Scilly The Way It Was The Bishop by Steve Ottery in 1995

For 150 years the light from the Bishop Rock lighthouse has warned the mariners to steer clear of the rocks or “fangs of Scilly”. The Bishop takes its name from the steep sided pinnacle rock on which it is sited. In medieval times the rock and its surrounding satellites were known as the “Bishop and clerks” from their fancied resemblance to a bishop sitting in conclave with his clerical advisors. There is a more grisly side to its reputation in the middle ages. In those days, the islands were under the jurisdiction of the Bishop of Exeter and the only court on the islands was the bishop’s which of course was an ecclesiastical court. The sentences at such courts were lighter than those at civil courts and the death penalty was never imposed. The court managed to extract the supreme penalty for crimes such as murder by sentencing those guilty, to be taken to the Bishop’s Rock and there left with a loaf of bread and a pitcher of water. There is no record of anyone ever escaping alive from the Bishop.

The first Bishop Rock lighthouse was an open framed metal structure built in 1849, but swept away in a storm in 1850 before it could be used. The second structure was built of Cornish granite from the De Lank quarries and dressed on St. Mary’s before being taken out to Rosevear, the nearest inhabitable island to the rock. The stonemasons and others lived and waited until the seas were sufficiently calm to approach the rock and assemble the previously shaped and dove-tailed blocks, rather like a giant Lego set. It was decided to set the lowest stone seventeen feet below the high-water mark and it was said that the engineers had to wait three years, leaving a gap at the base until conditions were right, before this key stone could be fitted. This was finally accomplished towards the end of 1853, but it was 1858 before the lighthouse was completely finished and ready for service. When it was at last completed, there was a ball on Rosevear. The St. Mary’s town band was rowed out to supply the music; the hutted accommodation and the workshops were decorated; guests, including ladies in their ball gowns, from St. Mary’s and the other inhabited islands. danced the night away. All that remains amidst the seagulls on Rosevear today are the foundations of a couple of huts.

Even the second Bishop Light was not safe from the ravages of the sea. In 1881 blocks of granite, weighing more than half a hundredweight each, were torn from the side of the lighthouse which was described as “swaying in the hurricane winds”. It was decided to reinforce it with an outer case of granite and to add four more storeys, increasing the height from 120 to 146 feet. Once again, the stone was cut and dressed at the back of St. Mary’s quay, before being taken to Rosevear and out to the Bishop.

Nevertheless, there were still wrecks around the Bishop, the most heart-breaking being that of the German transatlantic steamer, Schiller, on 7th May 1875. In thick fog and squally weather, she passed nearly half a mile “inside the Bishop”, instead of steering outside the rocks. She was wrecked on the Retarrier Ledges with the loss of 335 lives. In 1901 another wreck literally left her mark on the Bishop. The four-masted barque Falkland, on 22nd June, in clear, but rough weather, was unable to avoid the Bishop and her main-mast struck the tower of the lighthouse. The scar is still pointed out by boatmen to today’s visitors on trips round the Bishop.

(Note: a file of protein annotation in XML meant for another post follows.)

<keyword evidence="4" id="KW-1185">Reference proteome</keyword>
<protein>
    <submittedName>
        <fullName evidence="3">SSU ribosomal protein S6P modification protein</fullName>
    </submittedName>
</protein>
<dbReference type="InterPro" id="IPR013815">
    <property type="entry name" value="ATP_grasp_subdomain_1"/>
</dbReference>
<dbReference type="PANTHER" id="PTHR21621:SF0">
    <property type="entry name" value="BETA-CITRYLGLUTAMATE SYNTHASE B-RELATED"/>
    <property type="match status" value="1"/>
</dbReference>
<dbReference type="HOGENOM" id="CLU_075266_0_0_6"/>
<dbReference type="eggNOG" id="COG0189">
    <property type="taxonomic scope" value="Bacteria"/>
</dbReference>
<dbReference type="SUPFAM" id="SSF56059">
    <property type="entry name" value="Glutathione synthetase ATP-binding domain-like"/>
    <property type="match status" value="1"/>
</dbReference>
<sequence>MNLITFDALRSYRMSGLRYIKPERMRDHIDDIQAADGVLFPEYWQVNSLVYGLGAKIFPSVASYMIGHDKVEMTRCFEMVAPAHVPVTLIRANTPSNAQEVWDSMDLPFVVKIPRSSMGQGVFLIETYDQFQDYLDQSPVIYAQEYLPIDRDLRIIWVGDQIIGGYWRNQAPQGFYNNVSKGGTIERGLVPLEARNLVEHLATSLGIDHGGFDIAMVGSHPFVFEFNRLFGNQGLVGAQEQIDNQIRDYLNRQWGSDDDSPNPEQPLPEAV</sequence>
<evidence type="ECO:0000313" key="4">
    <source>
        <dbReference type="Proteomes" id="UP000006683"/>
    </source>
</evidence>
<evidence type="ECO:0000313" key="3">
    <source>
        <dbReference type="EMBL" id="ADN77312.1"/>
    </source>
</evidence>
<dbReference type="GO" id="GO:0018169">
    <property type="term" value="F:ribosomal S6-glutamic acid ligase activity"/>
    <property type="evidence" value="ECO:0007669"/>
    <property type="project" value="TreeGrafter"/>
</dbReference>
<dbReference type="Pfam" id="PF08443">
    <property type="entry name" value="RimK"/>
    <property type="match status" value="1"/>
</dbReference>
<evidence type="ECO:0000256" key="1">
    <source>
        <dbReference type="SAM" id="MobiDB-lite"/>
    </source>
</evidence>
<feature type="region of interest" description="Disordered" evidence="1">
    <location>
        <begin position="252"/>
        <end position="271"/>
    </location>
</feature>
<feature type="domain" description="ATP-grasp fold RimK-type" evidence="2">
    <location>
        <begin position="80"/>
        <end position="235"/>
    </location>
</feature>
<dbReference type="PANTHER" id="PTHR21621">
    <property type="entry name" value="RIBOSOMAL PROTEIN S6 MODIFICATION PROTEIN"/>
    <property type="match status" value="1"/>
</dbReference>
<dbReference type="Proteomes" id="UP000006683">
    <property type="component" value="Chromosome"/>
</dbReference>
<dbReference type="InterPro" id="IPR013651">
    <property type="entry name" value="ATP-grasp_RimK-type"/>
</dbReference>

SS Schiller

In 1976 a helicopter landing pad was built on top of the light house and in 1994 the lighthouse was fully automated, and the keepers were taken off.

There are many amusing stories from the time the lighthouse was manned. The keepers stayed on the lighthouse, sometimes for months at a time. Their bunks were curved, being built to the contours of the walls. Sleeping in them was a quickly acquired skill, the body curling round. Unfortunately, it often took some time for the keepers to adjust to the matrimonial bed on their return to their families. Many wives complained that “It takes him at least a week to straighten out and learn to sleep in an ordinary bed!” Keepers had to take their own food with them to the light. During the tourist season supplies would be taken out by the tripper boats and hauled up to the keepers by ropes. For some years there was no cobbler on Scilly and people wishing repairs would take their shoes to Nance’s shoe shop, where they would be boxed up and sent to the mainland. Unfortunately, there was a mix-up on the quay and the surprised keepers, expecting mail, newspapers and a few goodies, opened a parcel containing thirty pairs of shoes, all in need of mending. Sadly, the weather then broke up and it was three weeks before the shoes could be recovered for sending to the mainland.

Lighthouse keepers were a special breed, some of them decidedly eccentric. One of the Bishop’s keepers a few years ago became addicted to golf and thought that the helicopter pad would make a marvellous practice tee. Taking a set of balls with him, he was filmed driving them off the top of the light. His craze did not last long, as there was no means of retrieving his balls.

Boatmen have taken trips to the Bishop for years and told yarns about it. One of my favourites concerns the little old lady, who asked a boat-man why the Bishop flashed white and the Round Island light flashed red. He replied, “Well, my dear, it’s like this. Round Island uses pink paraffin and the Bishop uses white oil.” She appeared completely satisfied with the answer!